Just how *do* you begin to write a book?

How do you do it?
guest post 

Greg Kiser

Getting Started

Think of a high
concept.  For me, that’s the ability to
tap into the internet with your mind. So you can surf the internet the way you
peruse your own memory today. 

Try to remember
the lyrics to a song.  Might take a few
seconds, then you remember.  You find
that information in your brain, obviously. 
Sort of a local hard drive, to use computer terms.

Now imagine you’re
transparently tapped into the Global internet 24×7. Try to remember the lyrics
to a song.  They’re there instantly.  Feels like you found them in your brain, just
like before. But you didn’t.  You found
the words on a server in Germany.  Doesn’t
matter, all transparent to you.

Characters make a great story. 

For me, anyway,
it’s all about the characters.  I’ll give
a book 50 to 100 pages.  By then if I
haven’t connected with at least some of the characters then I generally won’t
finish the book.  Unless, maybe, the plot
is just a killer, like The Da Vinci Code, or something like that.  Preferably, I’m looking for the protagonist
to blow me away because most of the time you are reading from his/her point of

But occasionally
it’s enough if the antagonist is blowing me away, such as the Hannibal series
by Thomas Harris.

Now, you put
together a novel that has two or three characters that I can identify with?  Or more? 
That’s a novel I’m not going to put down.

Character driven plot – rare gems these days

They make the best
TV and movies too.  Think about Breaking
Bad – hell yes the story is outstanding.  But the cast, the cast!  Walter, Jessie – sure.  But also Hank, Skylar, the various
villains.  So you don’t mind when they
switch scenes because the cast is great so all of the subplots are intriguing.

Confidence is key

Just know that if
you get in front of the keyboard at the right time of day for you, then you’ll
write.  Think about your characters,
where the story is going to go.  You
don’t have to have it all planned out. 
It doesn’t have to be the next Da Vinci Code in terms of plot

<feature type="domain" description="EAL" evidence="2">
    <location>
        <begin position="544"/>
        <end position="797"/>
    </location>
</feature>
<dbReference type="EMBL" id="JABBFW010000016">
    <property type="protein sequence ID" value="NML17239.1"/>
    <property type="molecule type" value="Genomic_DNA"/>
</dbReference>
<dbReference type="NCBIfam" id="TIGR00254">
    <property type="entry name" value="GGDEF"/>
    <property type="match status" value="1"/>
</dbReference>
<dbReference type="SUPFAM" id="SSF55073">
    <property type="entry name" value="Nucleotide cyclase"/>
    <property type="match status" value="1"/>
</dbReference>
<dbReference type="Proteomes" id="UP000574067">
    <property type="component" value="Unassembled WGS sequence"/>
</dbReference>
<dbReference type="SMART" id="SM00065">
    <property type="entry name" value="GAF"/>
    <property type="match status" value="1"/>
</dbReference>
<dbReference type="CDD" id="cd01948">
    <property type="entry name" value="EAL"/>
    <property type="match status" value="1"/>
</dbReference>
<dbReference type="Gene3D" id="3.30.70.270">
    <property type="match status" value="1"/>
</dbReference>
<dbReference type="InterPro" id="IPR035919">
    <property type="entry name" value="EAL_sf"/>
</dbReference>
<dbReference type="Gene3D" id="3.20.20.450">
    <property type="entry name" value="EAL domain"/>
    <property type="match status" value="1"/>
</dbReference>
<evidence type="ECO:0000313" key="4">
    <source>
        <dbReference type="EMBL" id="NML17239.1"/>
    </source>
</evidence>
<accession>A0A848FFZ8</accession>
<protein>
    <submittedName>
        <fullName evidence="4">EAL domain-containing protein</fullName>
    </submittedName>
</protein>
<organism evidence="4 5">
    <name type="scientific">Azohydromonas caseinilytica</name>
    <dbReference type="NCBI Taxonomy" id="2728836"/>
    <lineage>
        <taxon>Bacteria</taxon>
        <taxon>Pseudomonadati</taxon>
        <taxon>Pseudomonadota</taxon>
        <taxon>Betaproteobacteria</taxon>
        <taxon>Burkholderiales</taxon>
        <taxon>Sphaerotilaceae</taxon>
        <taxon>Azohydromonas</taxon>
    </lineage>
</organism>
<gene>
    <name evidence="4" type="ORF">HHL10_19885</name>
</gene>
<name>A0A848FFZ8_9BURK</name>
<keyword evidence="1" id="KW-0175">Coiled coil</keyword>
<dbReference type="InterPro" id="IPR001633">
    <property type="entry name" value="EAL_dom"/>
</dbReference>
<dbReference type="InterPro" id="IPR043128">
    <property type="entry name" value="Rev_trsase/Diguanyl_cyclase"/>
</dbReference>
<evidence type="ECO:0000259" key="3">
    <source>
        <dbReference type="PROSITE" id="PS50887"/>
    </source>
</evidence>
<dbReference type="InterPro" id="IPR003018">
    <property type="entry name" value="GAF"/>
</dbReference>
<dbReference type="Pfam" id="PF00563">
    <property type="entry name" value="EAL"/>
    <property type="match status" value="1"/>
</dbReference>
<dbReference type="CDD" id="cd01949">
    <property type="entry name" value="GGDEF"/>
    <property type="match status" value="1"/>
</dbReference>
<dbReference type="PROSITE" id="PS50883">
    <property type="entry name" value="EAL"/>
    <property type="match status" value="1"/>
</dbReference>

development.  It just has to flow, to
take on a life of its own. 

Don’t start off
thinking about how the hell you’re going to write a 300 page novel.  Just start off and let the journey
occur.  Think about it and make your
characters come alive and write their thoughts and lives and then let the
interactions occur and you’ll be amazed and surprised and hopefully delighted
by the results.


OK – so you have
the high concept.  Now what? Well, you
have to have conflict.  For me, I created
a moral dilemma between the protagonist, the ‘monster’ Cheslov, and a local
politician who thinks he has a direct connect with God. 

Next – ratchet up
the tension at every opportunity.  I made
my protagonist an ex-Navy seal so he could pretty much deal with anything.  Made Cheslov part wolf, paranormal.  Then went into detail explaining how screwed
up the politician is, he’s hooked on drugs due to his wife’s death, etc.  Keep ratcheting up.

Then create an
outline – and write, write, write to fill in the outline.  Don’t worry about adjectives or effect or the
best dialogue or even grammar/punctuation.

First Draft

My initial draft
took 3 months to write.  Then finishing
the novel took another 3 years.
Oh – and don’t let
ANYBODY read that initial draft.  It will
suck, indeed.

I finished the
first draft and put it down and thought – hey, this has got to be one of the
best books EVER.  The agents will be
beating down my door when they get so much as a whiff of this manuscript!  So I set it aside and took a little
break.  Felt like I was on top of the

A month later I
opened the manuscript and started printing and reading (you must print and read
to get the full effect.  Not good enough
to read a word doc directly from the computer. 
Better yet, print and read out loud to understand how the dialogue
really sounds – helps avoid unrealistic speech. 
Example:  “What is up with that”
quickly becomes “What’s up with that” when you’re reading aloud).

Anyway, I started
reading and was horrified at how bad it was. 
Thus started the 3 year polishing cycle.

Creating the
initial draft is the hardest. The initial overall idea of what your book is